I quietly left my desk today, hopped on the Metro, and went to the Capital to see His Holiness the Dalai Lama speak, shortly after being awarded the Congressional Gold Medal "in recognition of his enduring and outstanding contribution to peace, non-violence, human rights, and religious understanding."
It was shocking. It was enlightening. It was alarming.
Let me begin with the shocking part. A group passed out postcards that explained that there is a Chinese law preventing the Dalai Lama or other Tibetan Buddhist teachers from being reincarnated unless approved by the government. According to The Economist, this is actually the case. Bonus, there's a registry for "Living Buddhas" in Tibet.
Okay, so let me get this straight. Tibetan Buddhists believe in a cycle of reincarnation, and many of them believe that they elect to return to this world for another life to help those less enlightened come to enlightenment. And the Chinese government has legislated the activity of these people's souls after death? Honestly, it makes the mind boggle just to think of it. The sheer thought that anyone could legislate the soul's migration after death left me dazed and bewildered.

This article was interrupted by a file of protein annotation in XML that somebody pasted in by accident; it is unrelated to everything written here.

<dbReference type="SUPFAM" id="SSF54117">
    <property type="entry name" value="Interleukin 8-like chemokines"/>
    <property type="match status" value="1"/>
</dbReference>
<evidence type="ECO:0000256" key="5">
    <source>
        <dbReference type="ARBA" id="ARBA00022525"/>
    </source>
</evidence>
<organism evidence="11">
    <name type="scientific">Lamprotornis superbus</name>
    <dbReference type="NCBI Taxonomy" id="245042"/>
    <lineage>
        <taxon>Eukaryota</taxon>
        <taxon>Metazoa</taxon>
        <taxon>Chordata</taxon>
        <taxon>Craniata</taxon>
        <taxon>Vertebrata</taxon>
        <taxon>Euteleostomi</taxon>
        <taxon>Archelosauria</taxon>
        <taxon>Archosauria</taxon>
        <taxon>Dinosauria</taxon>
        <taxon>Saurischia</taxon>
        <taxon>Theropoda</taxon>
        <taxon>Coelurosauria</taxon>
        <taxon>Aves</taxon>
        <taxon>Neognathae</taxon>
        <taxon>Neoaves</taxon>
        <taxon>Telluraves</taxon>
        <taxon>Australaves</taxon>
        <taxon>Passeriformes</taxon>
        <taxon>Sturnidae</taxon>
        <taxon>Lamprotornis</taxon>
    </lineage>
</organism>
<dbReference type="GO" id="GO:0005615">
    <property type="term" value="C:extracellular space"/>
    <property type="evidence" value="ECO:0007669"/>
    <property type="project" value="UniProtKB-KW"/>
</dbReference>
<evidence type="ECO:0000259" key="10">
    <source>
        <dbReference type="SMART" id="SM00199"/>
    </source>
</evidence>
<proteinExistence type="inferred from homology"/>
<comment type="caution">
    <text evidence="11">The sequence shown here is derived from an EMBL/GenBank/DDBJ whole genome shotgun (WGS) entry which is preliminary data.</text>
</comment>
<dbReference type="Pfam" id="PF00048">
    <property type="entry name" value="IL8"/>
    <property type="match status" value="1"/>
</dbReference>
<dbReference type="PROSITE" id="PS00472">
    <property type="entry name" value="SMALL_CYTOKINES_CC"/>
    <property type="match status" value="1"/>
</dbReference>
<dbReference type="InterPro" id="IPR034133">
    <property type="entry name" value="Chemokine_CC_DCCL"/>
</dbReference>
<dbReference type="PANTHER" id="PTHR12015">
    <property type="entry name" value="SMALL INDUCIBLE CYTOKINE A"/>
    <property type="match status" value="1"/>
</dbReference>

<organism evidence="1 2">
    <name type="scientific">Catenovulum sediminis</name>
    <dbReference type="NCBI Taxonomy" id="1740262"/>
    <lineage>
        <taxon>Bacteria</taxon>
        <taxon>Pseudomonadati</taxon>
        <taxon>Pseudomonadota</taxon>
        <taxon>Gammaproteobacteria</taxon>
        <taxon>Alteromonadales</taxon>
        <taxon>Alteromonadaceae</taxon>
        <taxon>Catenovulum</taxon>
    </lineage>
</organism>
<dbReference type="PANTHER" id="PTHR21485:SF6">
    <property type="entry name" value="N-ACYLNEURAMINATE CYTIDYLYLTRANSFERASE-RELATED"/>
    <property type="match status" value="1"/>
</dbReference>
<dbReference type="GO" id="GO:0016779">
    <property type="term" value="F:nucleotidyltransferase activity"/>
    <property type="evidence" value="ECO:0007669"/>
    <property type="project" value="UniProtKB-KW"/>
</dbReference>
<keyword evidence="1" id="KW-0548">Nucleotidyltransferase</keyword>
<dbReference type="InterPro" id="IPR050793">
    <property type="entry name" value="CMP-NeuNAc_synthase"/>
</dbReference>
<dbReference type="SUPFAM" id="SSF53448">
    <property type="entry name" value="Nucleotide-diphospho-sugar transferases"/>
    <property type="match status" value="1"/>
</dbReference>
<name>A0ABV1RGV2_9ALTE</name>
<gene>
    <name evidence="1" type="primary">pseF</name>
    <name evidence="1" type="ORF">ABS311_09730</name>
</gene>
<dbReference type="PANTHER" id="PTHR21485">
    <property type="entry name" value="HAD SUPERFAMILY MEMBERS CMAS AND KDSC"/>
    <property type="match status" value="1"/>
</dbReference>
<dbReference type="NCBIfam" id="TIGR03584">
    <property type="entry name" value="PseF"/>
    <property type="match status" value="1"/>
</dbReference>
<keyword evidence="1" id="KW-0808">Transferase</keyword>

The alarming part had to do with the juxtaposition of violence and non-violence so present in the venue. Here we are awarding a man for his support of peace and non-violent resolution of conflict. The President of the United States has just received him -- the message seems overwhelmingly that we as a nation value non-violence and peaceful choices. And yet when I got home, the news reported the ever-increasing saber-rattling about the need to engage our military with Iran, preventively. Bonus -- the Capital and the Dalai Lama were being protected by guards with high-powered rifles. It was enough to make what was left of my brain after the reincarnation thing explode.
The inspiring part requires a little more time to discuss; I'll get to it in the next few days.